Zebra finch breeding isn't nearly the same as it is for a dog or cat, or even for a chicken! Unlike mammals, birds do not go through a period of pregnancy after breeding. Successful mating in birds results in fertilized eggs, while unsuccessful mating results in unfertilized eggs that do not hatch. With larger animals like chickens, you can shine light into the egg to check for fertility (a process called candling), but with tiny zebra finch eggs, it's best to use a more hands-off approach.
Female Zebra Finch vs. Male Zebra Finch
The very first consideration in zebra finch breeding is ensuring that you have a pair of birds that can actually reproduce. You'll need one male and one female zebra finch to potentially produce eggs and chicks. Zebra finches are usually monogamous, which means that they breed with the same partner each year for life.
You can easily tell the difference between a female finch and a male zebra finch once the birds reach adulthood. A female zebra finch has duller feather coloration, is typically uniform in color and lacks some of the characteristic markings that male finches bear. You can recognize the male zebra finch by his bright orange cheeks, dark stripes on his throat and black bar on his breast. Male zebra finches also have brown feathers on their sides with white spotting.
Once they have chosen a partner, the zebra finch breeding pair begins building their nest. Both the female and male zebra finch aid in the construction of the nest. They both collect building material, but the male focuses primarily on the construction of the structure of the nest while the female directs her efforts to the inner cup where she lays the eggs.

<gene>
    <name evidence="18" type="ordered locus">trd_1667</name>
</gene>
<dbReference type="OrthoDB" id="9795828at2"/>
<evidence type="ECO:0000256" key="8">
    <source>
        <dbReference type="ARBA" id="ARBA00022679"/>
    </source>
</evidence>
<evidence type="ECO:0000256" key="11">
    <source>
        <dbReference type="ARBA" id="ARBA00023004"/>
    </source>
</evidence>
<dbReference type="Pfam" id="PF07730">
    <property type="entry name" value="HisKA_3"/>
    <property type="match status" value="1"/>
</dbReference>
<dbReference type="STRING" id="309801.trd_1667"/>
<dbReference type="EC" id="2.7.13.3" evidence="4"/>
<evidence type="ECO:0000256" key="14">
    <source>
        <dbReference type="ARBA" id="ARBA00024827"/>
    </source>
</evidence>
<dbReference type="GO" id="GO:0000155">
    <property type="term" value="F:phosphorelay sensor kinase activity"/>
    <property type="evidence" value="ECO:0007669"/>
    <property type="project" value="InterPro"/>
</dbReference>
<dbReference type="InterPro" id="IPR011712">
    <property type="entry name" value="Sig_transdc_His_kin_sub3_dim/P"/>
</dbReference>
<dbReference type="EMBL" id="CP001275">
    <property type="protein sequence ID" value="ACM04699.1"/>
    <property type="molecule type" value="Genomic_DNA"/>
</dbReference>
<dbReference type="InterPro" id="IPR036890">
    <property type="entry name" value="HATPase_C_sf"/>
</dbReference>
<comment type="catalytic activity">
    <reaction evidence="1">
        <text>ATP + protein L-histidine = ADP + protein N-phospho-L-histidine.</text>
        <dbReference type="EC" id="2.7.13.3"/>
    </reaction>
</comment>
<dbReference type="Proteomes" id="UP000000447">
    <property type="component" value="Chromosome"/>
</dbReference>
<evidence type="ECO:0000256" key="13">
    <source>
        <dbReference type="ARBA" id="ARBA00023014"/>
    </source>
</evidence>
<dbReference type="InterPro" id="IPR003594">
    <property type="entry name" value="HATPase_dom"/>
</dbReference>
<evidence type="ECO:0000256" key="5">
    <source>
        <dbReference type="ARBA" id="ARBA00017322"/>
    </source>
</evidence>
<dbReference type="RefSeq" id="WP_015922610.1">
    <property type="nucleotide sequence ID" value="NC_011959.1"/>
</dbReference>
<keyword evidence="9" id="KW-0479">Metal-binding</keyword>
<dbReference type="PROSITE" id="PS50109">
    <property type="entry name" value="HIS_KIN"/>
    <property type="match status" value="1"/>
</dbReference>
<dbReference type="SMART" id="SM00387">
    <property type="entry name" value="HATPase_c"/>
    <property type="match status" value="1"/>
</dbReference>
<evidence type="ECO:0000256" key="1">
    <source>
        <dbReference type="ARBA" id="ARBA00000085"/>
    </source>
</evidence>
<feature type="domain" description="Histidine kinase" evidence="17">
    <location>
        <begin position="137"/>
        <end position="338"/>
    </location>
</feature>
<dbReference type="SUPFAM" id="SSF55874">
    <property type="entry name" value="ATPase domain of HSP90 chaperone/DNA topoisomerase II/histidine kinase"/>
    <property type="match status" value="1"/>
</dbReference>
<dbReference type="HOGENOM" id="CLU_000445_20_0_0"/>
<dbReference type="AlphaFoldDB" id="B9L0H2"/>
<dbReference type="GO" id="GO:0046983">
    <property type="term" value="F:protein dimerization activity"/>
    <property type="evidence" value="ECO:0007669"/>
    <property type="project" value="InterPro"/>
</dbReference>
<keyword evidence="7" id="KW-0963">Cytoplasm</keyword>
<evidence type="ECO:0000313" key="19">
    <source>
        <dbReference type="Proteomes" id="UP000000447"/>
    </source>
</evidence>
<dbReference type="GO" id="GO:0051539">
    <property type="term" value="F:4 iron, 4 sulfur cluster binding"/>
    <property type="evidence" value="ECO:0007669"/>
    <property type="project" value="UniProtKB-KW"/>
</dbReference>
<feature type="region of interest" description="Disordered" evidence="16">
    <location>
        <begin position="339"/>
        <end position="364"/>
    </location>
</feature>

Though in nature these birds construct their nests using grasses, you can purchase pre-made nest cavities for these birds at pet stores. You should also provide the birds with nesting material, which you can also purchase at pet stores or online. Grasses or hay work well for nest construction materials and females like to line their nest with soft materials like wool and feathers.
What do zebra finch eggs look like? Zebra finch eggs look similar to a standard white chicken egg – just much smaller. The female finch lays anywhere between four and six eggs, which both the female and the male incubate. The incubation period lasts just two weeks.
When a baby zebra finch hatches, it is blind and naked, requiring full care from its parents. Both the male zebra finch and the female will assist in feeding the young and keeping them warm, a process known as brooding. However, generally the female broods the young while the male collects food for them.
It takes about three weeks for the young to begin learning to fly, or fledge. At four weeks old, the baby zebra finch no longer relies on its parents to feed it and becomes fully weaned. Most chicks reach sexual maturity by the time they are two or three months of age, though they generally do not begin breeding until they reach at least six months old.
Zebra Finch Life Span
How long do zebra finches live? The zebra finch life span varies based on where the bird lives. Birds in the wild have to face the danger of predators and successfully search for food to survive. For this reason, wild zebra finches generally only live two or three years. However, birds in human care with unlimited access to food and safety from predators can reach between five and seven years of age.
- Provide nesting material for the birds, if they start trying to build a nest.
- Do not handle the eggs too much. It could damage them or stress the parents.
- Do not hold the candling light up against an egg for too long. It could heat the egg.
About the Author
Marina Somma is a freelance writer and animal trainer. She holds a B.A. in Psychology and a B.S. in Marine and Environmental Biology & Policy from Monmouth University. Marina has worked with a number of publications involving animal science, behavior and training, including animals.net, SmallDogsAcademy and more.